Practical inclusion 101: how to help your students feel heard

Practical inclusion 101: how to help your students feel heard

Earlier this year, the NSW Government released its new Student Behaviour Strategy to help schools promote and manage positive, inclusive and safe student behaviour.

According to some experts in special needs education, the “manage-and-discipline” model used in most Australian schools is not effective in managing children’s behaviour.

Dr David Armstrong, a Senior Lecturer Inclusion and Disability at RMIT University, says students with disabilities are taking the brunt of the model’s impact.

“The risk of disengagement becomes particularly acute when the model is used on students with disabilities… and is one reason for their over-representation in programs for disengaged or educationally excluded young people,” he said.

“Another issue for some children with disabilities is that they might not be able to process certain instructions as quickly as their peers.”

Simplify the question without simplifying the idea

Dr David Roy, a lecturer in education at the University of Newcastle, works closely with disability advocate groups and governments to support vulnerable young people and help them succeed.

He says inclusive education has no one solution, as each child who needs a reasonable adjustment can often require an individual solution. Fortunately, says Dr Roy, most of these are simple and require minimal effort.

“First, think as a teacher what you wish to achieve. If you want a child to demonstrate deep understanding, how many questions do they need to answer to demonstrate this – can there be less evidence to demonstrate the same outcome success?” Dr Roy told The Educator.

“Secondly, processing questions or responses can be a challenge; this does not mean the child does not understand a concept or idea. Thus simplify the question without simplifying the idea – at times closed questions work better than open ones.”

Dr Roy says it is helpful to break tasks into achievable goals that can then be built upon.

“This can be referred to as ‘jigsawing’ knowledge. Small pieces that make a bigger whole,” he explained.

“Educators, parents and carers can also offer alternative methods to communicate understanding. Does it need to be written in complex sentences – can it be spoken, or vice versa?”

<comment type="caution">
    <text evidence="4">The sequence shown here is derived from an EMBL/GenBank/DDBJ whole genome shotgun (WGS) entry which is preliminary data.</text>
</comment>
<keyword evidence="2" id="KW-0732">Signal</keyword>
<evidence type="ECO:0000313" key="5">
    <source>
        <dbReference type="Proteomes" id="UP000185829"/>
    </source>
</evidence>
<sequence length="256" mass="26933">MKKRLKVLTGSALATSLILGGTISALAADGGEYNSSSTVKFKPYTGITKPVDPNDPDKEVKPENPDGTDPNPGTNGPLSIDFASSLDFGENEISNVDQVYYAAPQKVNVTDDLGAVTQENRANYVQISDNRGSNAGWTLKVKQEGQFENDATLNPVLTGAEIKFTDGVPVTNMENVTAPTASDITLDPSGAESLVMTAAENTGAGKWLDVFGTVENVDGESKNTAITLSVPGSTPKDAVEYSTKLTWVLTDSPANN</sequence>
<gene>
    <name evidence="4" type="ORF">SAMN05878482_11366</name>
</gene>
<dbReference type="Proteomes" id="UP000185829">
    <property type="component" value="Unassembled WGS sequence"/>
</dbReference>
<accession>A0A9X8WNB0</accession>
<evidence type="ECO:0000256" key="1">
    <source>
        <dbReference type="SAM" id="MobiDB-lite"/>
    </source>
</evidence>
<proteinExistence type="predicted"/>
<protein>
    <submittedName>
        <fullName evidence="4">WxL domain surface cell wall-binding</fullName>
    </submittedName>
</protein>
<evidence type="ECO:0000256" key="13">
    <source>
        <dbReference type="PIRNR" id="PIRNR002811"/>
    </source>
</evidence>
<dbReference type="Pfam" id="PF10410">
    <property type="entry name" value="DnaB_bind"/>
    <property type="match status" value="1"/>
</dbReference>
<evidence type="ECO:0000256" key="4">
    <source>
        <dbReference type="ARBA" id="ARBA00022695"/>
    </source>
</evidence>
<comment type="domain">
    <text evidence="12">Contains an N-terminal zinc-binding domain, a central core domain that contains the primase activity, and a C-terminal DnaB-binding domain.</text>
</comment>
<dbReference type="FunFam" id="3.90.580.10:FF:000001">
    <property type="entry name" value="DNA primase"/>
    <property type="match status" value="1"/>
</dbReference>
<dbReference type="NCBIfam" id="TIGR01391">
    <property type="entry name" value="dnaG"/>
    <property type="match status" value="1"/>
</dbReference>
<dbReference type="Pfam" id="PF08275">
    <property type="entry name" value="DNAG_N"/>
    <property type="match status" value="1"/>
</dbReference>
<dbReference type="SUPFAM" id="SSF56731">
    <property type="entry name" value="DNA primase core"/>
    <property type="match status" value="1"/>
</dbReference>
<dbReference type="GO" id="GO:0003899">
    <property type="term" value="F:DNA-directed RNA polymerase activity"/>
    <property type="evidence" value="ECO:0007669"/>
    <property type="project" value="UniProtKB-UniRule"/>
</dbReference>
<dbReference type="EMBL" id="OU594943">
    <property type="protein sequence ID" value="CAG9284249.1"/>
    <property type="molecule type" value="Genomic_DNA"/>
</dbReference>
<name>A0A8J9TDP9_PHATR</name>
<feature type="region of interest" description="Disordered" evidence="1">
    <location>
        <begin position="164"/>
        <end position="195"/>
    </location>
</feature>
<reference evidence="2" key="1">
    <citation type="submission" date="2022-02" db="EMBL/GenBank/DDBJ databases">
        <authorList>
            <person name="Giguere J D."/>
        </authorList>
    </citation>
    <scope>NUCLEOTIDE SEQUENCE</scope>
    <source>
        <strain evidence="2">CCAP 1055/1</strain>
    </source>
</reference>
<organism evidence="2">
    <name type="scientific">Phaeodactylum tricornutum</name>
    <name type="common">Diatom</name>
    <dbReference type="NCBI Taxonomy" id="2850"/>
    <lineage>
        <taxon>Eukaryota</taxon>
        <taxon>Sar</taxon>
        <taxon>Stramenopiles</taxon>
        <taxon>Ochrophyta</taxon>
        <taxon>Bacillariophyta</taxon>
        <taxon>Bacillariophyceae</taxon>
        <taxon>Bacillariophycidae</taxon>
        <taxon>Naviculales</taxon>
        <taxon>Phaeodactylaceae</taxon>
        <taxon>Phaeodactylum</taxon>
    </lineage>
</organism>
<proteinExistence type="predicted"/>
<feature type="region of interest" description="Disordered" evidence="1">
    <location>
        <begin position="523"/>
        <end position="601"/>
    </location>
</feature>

Consider the child’s physical environment

Dr Roy pointed out that some children need to be allowed to move to keep their muscles awake, so it’s important to allow them to lie in a corner or stand and write or move.

“Sometime a child needs to have a repetitive movement to focus, such as tapping a desk. A simple solution I found for a child who did this [and the tapping did distract others] was to put felt on the corner of the desk that the child tapped on,” he said.

“Even moving a desk away from bright lights, or an air conditioner or nearer a window and support those who get affected by external sensory issues and allow them to focus.”

Dr Roy said the heart of any adaptation is look at what the child can do well.

“Look at what barriers are potentially there, and what barriers can you adapt and move; whilst harnessing the child’s strength,” he said. “One child I know loved DC superheros such as Aquaman and Superman. We tried to frame questions in relation to them, whether it was Geography or Maths or English close reading.”

Dr Roy said the child received the same work as others, but a quiet conversation involved “now if it was Aquaman who was looking at this…” and suddenly the child was engaged.

“Engage the child at their interest – not yours. Child centred learning works better.”

Use technology, but match it to skills such as writing

Dr Roy said allowing children flexibility when it comes to how they write is important, as different kids will have different preferences.

“Some children find it easier to write with a pen, others a pencil, so get rid of hurdles such as punitive ‘pen licences’ and allow a child the best method to succeed,” he said.

“For some children, I have allowed them to write on a laptop first then translate to handwriting – so ideas and technical skills are seen as separate.”

For others, Dr Roy encourages them to hand write first then translate to a laptop.

“Again, separating the two different assessable elements -ideas and writing. The best idea though is to listen,” he said. “There are better experts than you in the child’s needs.”

Dr Roy said the most important one is the child themselves.

“Listen to the student voice. The other, is the parent/guardian. They know the child better than you; no matter your pedagogical excellence,” he said.

“So, speak to the child; speak to the parent/guardian, and ask what works and what can help. Then listen. If possible, apply their ideas.”